Nina Stemme, Jonas Kaufmann, others; Lucerne Festival Orchestra; Arnold Schoenberg Chorus; Claudio Abbado, cond.
Performance: 4 stars
Sound: 4 stars
In his monumental six-part work The Oxford History of Western Music, Richard Taruskin begins the volume devoted to the 19th century with Beethoven’s only opera, Fidelio, which debuted in Vienna in 1805 before its final revised version was staged there in 1814. Here we have an opus of searing intensity that signaled the arrival of Romanticism in music.
At the same time, it epitomized the turmoil and fervor of the Napoleonic era. In the aftermath of the French Revolution, the power of the Austrian police was focused on suppressing local dissent. Consequently, Fidelio’s celebration of political freedom was disturbing subject matter indeed for its earliest Viennese audience, which, nervously, considered it a failure. But thanks to Beethoven’s genius, it was to become the basis for one of the greatest operas of all time.
Decca’s live recording (on two CDs) derives from a pair of performances at the Lucerne Festival in August 2010. The Lucerne Festival Orchestra, which uses the youthful Mahler Chamber Orchestra as its core ensemble, is outstanding under its frequent conductor Claudio Abbado. The 78-year-old Italian maestro actually founded the orchestra in 2003 after being diagnosed with stomach cancer. He recently declared himself in good health again — and based on this rousing recording, he has recovered strongly enough to bring the theatrical fire and musical discipline for which his increasingly rare opera performances are revered.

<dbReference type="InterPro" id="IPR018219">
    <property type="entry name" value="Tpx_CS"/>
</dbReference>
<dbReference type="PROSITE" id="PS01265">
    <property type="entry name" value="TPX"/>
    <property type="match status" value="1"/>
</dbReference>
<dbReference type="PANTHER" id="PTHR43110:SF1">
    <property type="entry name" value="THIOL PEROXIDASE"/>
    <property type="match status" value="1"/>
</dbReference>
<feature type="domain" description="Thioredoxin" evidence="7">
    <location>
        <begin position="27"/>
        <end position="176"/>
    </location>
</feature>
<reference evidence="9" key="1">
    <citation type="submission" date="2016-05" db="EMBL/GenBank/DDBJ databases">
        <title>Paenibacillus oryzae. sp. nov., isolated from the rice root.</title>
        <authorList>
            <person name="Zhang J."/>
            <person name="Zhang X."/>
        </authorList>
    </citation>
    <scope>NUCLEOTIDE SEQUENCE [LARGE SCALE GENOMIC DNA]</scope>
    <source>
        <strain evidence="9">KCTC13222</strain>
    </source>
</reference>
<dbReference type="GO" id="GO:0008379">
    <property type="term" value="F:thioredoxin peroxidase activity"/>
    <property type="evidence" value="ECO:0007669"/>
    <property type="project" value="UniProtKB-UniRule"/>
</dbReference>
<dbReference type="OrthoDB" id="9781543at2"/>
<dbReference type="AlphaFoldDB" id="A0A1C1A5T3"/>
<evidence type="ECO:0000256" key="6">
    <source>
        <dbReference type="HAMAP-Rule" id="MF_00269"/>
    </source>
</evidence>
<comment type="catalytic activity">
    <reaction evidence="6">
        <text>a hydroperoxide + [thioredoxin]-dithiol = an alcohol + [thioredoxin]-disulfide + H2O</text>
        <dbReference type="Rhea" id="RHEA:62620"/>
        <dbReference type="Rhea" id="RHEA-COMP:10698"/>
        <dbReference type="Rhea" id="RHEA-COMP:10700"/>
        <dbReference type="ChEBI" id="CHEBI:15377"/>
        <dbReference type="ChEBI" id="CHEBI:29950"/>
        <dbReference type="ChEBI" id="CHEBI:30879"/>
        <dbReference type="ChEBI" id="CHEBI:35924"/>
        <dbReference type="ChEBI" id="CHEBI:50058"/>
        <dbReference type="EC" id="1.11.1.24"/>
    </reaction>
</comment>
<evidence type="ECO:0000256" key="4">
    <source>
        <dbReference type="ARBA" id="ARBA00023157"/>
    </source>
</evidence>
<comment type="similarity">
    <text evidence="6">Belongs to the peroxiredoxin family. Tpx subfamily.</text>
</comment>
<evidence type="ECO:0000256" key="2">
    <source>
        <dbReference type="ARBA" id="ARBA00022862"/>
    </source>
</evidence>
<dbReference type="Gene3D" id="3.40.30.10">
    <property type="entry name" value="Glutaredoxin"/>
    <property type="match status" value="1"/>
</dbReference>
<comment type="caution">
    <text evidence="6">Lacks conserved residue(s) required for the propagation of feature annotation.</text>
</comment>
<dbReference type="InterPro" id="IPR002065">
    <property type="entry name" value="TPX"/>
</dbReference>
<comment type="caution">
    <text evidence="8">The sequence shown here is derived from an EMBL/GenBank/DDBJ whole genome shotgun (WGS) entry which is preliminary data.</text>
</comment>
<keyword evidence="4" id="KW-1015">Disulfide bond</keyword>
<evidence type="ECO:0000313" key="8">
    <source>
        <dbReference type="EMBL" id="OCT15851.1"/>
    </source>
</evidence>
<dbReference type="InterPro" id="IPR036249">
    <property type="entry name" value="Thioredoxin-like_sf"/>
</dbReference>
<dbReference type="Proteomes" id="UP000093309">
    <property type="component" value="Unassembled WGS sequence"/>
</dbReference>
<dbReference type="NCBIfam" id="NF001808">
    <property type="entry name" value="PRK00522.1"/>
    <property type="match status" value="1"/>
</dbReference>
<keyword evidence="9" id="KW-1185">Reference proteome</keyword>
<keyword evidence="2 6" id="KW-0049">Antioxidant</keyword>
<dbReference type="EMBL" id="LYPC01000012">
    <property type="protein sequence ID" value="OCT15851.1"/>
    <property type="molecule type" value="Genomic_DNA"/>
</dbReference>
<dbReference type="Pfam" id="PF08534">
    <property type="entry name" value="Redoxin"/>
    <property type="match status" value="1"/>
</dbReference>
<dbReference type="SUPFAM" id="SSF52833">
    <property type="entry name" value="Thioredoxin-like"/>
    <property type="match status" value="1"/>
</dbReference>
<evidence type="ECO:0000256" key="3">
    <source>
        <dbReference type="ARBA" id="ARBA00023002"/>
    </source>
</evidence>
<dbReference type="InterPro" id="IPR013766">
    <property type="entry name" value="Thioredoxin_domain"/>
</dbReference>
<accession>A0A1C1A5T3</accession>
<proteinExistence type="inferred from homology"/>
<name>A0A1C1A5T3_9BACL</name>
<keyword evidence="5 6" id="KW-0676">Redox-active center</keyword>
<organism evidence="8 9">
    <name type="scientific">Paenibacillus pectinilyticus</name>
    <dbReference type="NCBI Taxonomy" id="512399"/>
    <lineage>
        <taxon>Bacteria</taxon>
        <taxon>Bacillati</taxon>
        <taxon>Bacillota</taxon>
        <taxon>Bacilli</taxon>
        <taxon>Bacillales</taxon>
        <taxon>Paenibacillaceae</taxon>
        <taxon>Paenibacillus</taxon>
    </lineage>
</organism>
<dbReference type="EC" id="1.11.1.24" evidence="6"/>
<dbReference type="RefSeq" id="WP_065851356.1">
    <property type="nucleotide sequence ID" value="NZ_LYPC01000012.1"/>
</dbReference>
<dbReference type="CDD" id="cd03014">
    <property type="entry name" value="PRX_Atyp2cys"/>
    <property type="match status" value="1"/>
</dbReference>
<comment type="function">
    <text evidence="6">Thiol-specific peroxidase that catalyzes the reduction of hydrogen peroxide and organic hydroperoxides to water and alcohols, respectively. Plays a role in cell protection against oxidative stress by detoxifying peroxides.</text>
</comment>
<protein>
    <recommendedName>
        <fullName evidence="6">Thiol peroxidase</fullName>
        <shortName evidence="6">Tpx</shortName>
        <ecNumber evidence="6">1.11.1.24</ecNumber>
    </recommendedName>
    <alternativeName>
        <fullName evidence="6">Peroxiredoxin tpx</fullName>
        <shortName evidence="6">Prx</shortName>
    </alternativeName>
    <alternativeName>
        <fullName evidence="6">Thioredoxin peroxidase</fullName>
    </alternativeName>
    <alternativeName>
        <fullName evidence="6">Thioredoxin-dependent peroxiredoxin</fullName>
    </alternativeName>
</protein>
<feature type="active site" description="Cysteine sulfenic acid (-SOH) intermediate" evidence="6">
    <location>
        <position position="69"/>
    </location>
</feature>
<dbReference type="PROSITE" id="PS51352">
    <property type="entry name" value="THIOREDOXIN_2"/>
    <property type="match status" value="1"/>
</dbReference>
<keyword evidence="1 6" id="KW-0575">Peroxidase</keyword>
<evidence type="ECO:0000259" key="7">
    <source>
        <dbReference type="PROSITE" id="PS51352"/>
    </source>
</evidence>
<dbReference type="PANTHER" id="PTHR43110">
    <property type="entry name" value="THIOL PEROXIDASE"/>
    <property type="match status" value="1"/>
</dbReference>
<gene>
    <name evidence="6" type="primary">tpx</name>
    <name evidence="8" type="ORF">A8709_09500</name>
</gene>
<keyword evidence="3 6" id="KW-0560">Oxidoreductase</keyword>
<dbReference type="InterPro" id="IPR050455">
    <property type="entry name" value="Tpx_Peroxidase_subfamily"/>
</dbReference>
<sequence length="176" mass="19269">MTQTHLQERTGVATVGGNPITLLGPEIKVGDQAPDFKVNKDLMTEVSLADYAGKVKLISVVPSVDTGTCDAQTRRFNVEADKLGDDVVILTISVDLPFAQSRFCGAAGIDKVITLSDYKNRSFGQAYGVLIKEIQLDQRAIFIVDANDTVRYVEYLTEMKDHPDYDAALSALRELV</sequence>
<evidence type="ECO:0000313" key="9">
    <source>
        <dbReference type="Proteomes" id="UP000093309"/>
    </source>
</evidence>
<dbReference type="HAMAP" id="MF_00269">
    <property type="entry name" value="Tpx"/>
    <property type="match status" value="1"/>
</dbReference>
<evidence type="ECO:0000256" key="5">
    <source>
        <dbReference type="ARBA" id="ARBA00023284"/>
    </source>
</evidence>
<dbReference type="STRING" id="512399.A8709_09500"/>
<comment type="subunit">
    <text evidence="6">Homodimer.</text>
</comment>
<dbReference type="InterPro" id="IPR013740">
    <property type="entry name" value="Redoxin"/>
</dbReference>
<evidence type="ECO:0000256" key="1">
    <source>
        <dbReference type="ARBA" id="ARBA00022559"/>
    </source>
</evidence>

Abbado’s urgent reading of the score conveys the opera’s stirring drama without sacrificing the nobility of its ideals. The recording dispenses with the oft-interpolated “Leonore No. 3 Overture” before the Act II finale and employs a shortened version of the spoken dialogue. These performance decisions and the brisk tempos keep things moving along appropriately for a 21st-century audience. Comparative timings to some classic recordings are revealing. Abbado’s first act is a nimble 68 minutes, while Leonard Bernstein’s on Deutsche Grammophon is a more ponderous 73 and Otto Klemperer’s on EMI a plodding 76.
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